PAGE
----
BEIRUT/GENEVA — A newly-published assessment of health facilities in Lebanon shows that a quarter of those examined are not functioning due to physical damage, lack of staff or lack of accessibility, and that water and fuel shortages remain a serious concern. At the same time, demands on the health system are growing given the numbers of people injured during the conflict, and people returning to their communities requiring health care.
The assessment, by the Lebanon Ministry of Health and the World Health Organization, looked at more than 400 health facilities in Lebanon in the areas most affected by the conflict. These include dispensaries, health care centres, outpatient hospital departments and hospitals in the affected districts.
The findings are critical to determine priorities in the early recovery of Lebanon’s health system. The assessment provides the basis for the Early Recovery Strategy for the Health Sector in Lebanon. It calls for USD 13.3 million for actions aimed at restoring access to critical health services for the 1.2 million people most affected by the conflict.
“In some areas of Lebanon, people simply cannot access a functioning health facility. Either it has been seriously damaged, or doesn’t have the water, fuel or supplies required to provide life-saving services including emergency obstetric care. As Lebanon moves to early recovery, funds are critical to re-establish health services for all,” said Dr Ala Alwan, the WHO Director-General’s Representative for Health Action in Crises.
“People are especially vulnerable now, as many have lost their homes and livelihoods. They may not be able to afford basic health care,” he added.
During one week in August, assessment teams fanned across the country to determine: whether facilities were damaged; staff were able to work; and the availability of adequate water, fuel and sanitation, and medical supplies.
The assessment finds that damage to buildings varies drastically from one place to another. In total, 26% of all health facilities are not functioning due to physical damage, lack of staff or lack of accessibility. A total of 12 buildings were totally destroyed and 38 severely damaged, with the most damage in Bent Jbeil, followed by Marjayoun, Nabatieh and the southern suburbs of Beirut.
Moreover, the assessment shows that serious shortages of fuel, power supply and drinking water continue. In general, only one third of health facilities have potable water, and just one in four remain linked to the general sewerage system or to a power supply. Meanwhile 31% use generators but less than one in five has enough fuel to run them.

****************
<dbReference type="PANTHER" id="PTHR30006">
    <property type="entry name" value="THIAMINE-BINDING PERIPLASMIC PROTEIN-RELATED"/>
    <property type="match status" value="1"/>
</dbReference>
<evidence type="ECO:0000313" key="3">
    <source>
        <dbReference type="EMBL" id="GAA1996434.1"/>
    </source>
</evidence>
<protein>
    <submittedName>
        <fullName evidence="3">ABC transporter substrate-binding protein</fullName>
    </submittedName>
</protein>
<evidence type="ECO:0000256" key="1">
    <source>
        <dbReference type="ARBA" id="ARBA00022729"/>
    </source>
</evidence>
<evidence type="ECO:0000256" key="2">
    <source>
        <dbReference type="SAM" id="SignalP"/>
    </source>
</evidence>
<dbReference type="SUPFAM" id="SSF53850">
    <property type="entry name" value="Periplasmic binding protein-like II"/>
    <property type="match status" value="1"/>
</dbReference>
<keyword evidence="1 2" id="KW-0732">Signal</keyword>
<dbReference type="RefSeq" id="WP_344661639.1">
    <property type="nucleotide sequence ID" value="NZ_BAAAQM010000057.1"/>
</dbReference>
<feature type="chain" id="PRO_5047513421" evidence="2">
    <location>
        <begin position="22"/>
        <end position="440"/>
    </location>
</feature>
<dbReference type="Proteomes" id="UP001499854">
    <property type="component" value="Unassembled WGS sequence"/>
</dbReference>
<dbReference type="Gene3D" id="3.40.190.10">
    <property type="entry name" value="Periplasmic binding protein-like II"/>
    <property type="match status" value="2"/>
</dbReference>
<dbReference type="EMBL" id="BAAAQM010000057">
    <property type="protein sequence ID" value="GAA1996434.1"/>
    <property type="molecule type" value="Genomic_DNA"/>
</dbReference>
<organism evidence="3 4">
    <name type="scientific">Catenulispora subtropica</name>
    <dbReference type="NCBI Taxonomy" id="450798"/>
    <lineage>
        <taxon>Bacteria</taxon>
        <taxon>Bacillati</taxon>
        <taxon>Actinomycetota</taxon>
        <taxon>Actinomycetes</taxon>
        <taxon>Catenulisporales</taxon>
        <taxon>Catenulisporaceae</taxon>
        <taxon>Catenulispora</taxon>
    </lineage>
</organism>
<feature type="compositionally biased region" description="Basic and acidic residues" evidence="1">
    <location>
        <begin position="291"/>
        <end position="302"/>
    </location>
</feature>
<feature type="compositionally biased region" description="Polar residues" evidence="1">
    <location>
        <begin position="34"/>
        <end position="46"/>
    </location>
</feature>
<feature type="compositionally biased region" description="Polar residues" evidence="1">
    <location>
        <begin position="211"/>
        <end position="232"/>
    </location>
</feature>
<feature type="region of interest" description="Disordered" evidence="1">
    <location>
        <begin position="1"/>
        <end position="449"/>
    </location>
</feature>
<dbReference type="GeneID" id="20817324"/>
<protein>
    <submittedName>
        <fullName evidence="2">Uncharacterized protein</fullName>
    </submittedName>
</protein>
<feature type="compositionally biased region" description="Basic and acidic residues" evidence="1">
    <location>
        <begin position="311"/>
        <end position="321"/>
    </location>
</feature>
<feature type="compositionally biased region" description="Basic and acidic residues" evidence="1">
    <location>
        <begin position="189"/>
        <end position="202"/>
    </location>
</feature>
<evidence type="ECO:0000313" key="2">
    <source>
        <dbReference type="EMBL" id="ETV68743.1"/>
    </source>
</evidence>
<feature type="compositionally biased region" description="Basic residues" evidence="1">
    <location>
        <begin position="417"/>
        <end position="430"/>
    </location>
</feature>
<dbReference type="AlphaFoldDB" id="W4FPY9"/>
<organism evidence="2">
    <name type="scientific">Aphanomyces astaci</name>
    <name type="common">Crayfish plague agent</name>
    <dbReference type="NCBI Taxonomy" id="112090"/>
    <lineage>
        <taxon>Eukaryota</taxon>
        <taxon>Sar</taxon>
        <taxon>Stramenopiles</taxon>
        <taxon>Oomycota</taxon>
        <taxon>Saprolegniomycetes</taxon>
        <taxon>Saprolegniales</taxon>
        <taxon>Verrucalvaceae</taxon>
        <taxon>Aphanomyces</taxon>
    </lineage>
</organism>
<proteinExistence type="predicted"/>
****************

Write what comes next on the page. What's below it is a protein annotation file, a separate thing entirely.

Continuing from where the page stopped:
Damage to buildings, combined with shortages of fuel, power, water and supplies has a major impact on service delivery. For example, there is a serious gap in maternal and child care services. Just one in four primary health care facilities are able to provide antenatal care, and just one in ten can support clean delivery and emergency obstetric care. One third are able to keep vaccines preserved, and just 13% only are able to provide some mental health services. Normally, all of these facilities should be able to provide all of these services.
The assessment also found shortages of health workers - including in general practitioners, and specialists in obstetrics and surgery. Nursing staff levels are just a quarter of what they should be. There are also too few laboratory technicians, pharmacists, internists and anaesthesiologists. The assessment found that some of these gaps predated the conflict, but like many people, health workers also fled the hostilities and some have not yet been able to return to work.
Since the beginning of the conflict in July, WHO has worked with the Ministry of Public Health and other health partners to provide immediate assistance to the people affected, including through access to safe drinking water, disinfection activities for the prevention of the breeding of insects and rodents, health care, vaccines and medicines.
The immediate challenge to the health sector now is to meet the health needs of the people who were displaced, particularly those who have lost their homes or their livelihoods.
In the medium term, it is crucial to re-establish and improve the health system in the areas most affected by the conflict, including ensuring enough qualified staff.